Herbert Carleton was born on January 1, 1869 in Hartford, Conn. He graduated from Carleton College in Northfield, Minnesota, in 1891 and spent three years at Hartford Theological Seminary. He taught in a small town in Kentucky for one year, was principal of a school in New Ulm for several years, and taught in Delano for several years before coming to St. Louis Park. From 1901-04 he served as Park’s Superintendent of Schools (the same thing as the principal of the high school). At that time the entire school system was located at Lincoln School.
In 1904 he started his real estate business. A letter to the editor that he sent to the St. Louis Park Herald in 1915 tells of his faith in the future of the village:
Not many residents of this village have realized what a great future is ahead for us. Mr. T.B. Walker understands, but does not own all the best lots. Do you want to unanimously concede to him a monopoly of thrift and foresight or will some of you concede enough good in him to embolden you to follow is example?
When you are so near Minneapolis one can see it grow, when lots lie about your home so cheap, which are so located as to be in the railroad center of a territory bound to develop enormously, how can you content yourself with any other investments? Buy some of them and let their rental income keep your garage maintained forty years hence.
Carleton took his own advice and had several rental properties. He didn’t drive, and could be seen walking down the street with his wheelbarrow, looking like Uncle Sam, tending to his houses. One of them was purportedly the Dewey House, which was wrecked in the tornado in 1925 but rescued, later moved, and is occupied today. One memoir recalls that he walked to the Hennepin County Courthouse in Minneapolis to save the Village carfare when he was on official business.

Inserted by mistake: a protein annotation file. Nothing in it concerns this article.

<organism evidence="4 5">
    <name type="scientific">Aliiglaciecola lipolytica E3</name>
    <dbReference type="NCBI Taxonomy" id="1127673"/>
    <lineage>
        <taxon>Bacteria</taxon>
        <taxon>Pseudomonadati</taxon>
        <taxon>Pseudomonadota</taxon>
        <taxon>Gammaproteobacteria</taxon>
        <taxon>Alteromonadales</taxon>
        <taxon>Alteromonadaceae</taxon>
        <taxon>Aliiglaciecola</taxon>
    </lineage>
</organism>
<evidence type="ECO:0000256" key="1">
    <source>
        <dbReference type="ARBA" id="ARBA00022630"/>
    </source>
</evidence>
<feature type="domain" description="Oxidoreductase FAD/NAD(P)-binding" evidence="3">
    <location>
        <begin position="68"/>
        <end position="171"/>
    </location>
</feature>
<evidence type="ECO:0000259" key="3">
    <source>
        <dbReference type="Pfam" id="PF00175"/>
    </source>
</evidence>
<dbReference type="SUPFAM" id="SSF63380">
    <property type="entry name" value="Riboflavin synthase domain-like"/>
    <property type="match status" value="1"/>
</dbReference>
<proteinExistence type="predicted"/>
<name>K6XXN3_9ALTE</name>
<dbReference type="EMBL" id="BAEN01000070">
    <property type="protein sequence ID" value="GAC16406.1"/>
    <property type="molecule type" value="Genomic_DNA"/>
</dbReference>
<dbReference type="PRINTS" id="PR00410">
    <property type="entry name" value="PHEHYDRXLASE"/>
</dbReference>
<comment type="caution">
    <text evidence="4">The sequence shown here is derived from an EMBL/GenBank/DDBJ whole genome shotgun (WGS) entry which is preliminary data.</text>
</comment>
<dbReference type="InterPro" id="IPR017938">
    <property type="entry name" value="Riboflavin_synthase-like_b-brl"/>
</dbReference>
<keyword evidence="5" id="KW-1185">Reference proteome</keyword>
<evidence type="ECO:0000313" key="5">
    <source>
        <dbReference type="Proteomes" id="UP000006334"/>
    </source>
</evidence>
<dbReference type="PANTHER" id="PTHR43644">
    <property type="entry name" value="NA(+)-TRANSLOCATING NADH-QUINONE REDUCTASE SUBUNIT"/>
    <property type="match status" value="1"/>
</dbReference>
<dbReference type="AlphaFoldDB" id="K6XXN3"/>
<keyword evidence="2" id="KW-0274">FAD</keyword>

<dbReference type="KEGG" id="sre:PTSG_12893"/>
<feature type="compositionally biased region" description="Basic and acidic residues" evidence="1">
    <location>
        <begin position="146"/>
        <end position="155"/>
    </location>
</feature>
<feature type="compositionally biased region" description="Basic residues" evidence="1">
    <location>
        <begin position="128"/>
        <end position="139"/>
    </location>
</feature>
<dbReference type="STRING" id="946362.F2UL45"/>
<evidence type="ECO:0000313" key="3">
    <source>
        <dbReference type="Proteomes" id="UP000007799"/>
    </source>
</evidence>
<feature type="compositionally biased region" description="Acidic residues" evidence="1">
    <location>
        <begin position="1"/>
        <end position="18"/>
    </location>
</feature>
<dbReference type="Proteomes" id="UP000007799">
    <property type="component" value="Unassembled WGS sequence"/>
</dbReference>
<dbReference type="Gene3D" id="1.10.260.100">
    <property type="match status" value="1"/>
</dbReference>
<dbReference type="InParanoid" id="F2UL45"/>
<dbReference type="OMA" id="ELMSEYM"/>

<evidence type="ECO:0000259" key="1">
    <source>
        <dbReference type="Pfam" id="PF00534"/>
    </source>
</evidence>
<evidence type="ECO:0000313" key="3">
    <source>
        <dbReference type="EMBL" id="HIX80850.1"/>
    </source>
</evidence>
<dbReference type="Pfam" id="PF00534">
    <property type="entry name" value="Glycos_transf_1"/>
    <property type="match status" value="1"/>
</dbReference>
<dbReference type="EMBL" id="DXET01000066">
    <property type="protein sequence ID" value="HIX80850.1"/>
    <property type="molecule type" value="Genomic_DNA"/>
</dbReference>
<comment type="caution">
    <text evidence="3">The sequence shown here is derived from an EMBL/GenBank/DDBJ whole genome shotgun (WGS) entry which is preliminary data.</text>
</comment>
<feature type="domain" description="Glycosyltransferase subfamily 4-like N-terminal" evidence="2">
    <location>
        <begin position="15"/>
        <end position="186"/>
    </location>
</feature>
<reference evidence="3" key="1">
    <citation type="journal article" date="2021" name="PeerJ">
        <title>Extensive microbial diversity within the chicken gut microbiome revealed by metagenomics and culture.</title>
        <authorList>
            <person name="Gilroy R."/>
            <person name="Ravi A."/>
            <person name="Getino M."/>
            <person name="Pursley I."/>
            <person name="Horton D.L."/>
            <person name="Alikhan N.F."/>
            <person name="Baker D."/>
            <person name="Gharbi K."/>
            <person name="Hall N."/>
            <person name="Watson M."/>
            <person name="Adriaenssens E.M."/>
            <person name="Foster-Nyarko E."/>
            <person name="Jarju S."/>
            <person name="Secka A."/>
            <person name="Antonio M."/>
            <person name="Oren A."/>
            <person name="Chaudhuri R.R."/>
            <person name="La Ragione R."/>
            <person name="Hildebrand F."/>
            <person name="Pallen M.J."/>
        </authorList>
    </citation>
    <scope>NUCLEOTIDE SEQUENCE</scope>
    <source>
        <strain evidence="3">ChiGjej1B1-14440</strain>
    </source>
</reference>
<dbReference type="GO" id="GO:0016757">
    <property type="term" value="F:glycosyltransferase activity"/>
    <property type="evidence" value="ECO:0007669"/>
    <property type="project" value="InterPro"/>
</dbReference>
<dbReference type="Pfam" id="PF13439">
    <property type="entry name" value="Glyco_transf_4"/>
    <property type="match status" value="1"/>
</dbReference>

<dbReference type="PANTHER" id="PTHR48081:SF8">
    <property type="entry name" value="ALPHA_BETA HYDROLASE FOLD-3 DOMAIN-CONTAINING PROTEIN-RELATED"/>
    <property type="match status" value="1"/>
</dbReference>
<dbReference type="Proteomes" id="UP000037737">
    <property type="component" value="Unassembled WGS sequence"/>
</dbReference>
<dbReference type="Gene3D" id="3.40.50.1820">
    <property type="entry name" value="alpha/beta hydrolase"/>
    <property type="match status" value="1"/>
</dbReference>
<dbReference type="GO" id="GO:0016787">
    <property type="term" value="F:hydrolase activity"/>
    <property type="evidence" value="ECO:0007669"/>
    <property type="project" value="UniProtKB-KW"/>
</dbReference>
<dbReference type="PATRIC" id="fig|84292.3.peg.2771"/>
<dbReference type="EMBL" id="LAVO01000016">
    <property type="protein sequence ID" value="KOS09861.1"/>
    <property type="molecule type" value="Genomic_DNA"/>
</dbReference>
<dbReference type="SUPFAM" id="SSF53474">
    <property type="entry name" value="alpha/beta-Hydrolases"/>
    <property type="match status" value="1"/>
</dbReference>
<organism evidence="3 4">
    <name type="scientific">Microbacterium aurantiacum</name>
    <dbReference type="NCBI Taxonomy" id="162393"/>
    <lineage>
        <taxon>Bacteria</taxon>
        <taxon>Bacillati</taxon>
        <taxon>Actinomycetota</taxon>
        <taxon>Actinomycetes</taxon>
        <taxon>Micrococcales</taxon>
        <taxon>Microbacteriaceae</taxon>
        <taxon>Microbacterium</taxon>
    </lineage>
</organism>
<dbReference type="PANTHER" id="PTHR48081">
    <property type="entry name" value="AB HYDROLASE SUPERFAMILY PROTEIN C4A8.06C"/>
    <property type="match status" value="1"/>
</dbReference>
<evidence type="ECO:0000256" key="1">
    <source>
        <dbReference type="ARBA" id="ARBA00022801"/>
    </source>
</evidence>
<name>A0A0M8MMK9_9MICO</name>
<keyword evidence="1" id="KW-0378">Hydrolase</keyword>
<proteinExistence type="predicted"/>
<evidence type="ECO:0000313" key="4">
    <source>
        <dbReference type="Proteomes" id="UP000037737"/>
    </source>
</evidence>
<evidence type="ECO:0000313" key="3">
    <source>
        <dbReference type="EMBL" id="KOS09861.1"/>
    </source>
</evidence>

A 1933 ad shows that he dealt in insurance, real estate, rentals, and was a notary – all since 1904.
Carleton built his house at 3742 Dakota in 1904, and the house is there to this day. In 1915 the Dan Patch Railroad was built literally right in his back yard – his granddaughter says they called the railroad “The Bear.” Previously the land behind his house, all the way to present-day Sam’s Club, had been pasture for his cows. 3742 Dakota in 1910. Photos courtesy Marcia Glick.
Carleton served as Village Recorder from 1931 to 1933. He ran again in 1934 and 1936, but came in second and third, respectively. He always spoke his mind, as is in evidence in the Village Council meeting minutes of December 12, 1934 where he is accused of lying and slandering C.C. Wolford.
Carleton’s ad asking voters to re-elect him to the Recorder’s office in 1934 alluded to some serious issues with regard to Village taxes. He also said:
As to salary, when the village council has considered cutting my salary I retorted, “You can cut it to $1.00 a year and I will not resign.” All my salary besides costs of office and incidentals has gone for taxes. I am now more than $1,200.00 delinquent in taxes. If this village does not prosper better than it has been doing of late years, then my property may not be worth the taxes against it. Therefore, please re-elect me Village Recorder.
The results of that particular race were closer than you’d think, with Carleton earning 770 votes to winner J. Warren Chapman’s 840.
Herbert’s wife Blanche Barney of Mankato was born on August 6, 1871, in Minnesota. She died on December 5, 1942.
They had four children: Hazen, of Duluth; Dr. Rachel Sparks of Portland, Oregon; Mrs. V.E. Peterson; and Lois Carleton, the last two of the Park at the time of their father’s death.
Herbert Carleton died on Monday, April 5, 1943. Funeral services were at Union Congregational Church. Pallbearers were prominent citizens Joseph Justad, Jake Werner, Joe Williams, George Whipple, Andrew Piedson, and Andrew Cairncroos. Burial was in the family lot at Mankato, Minnesota.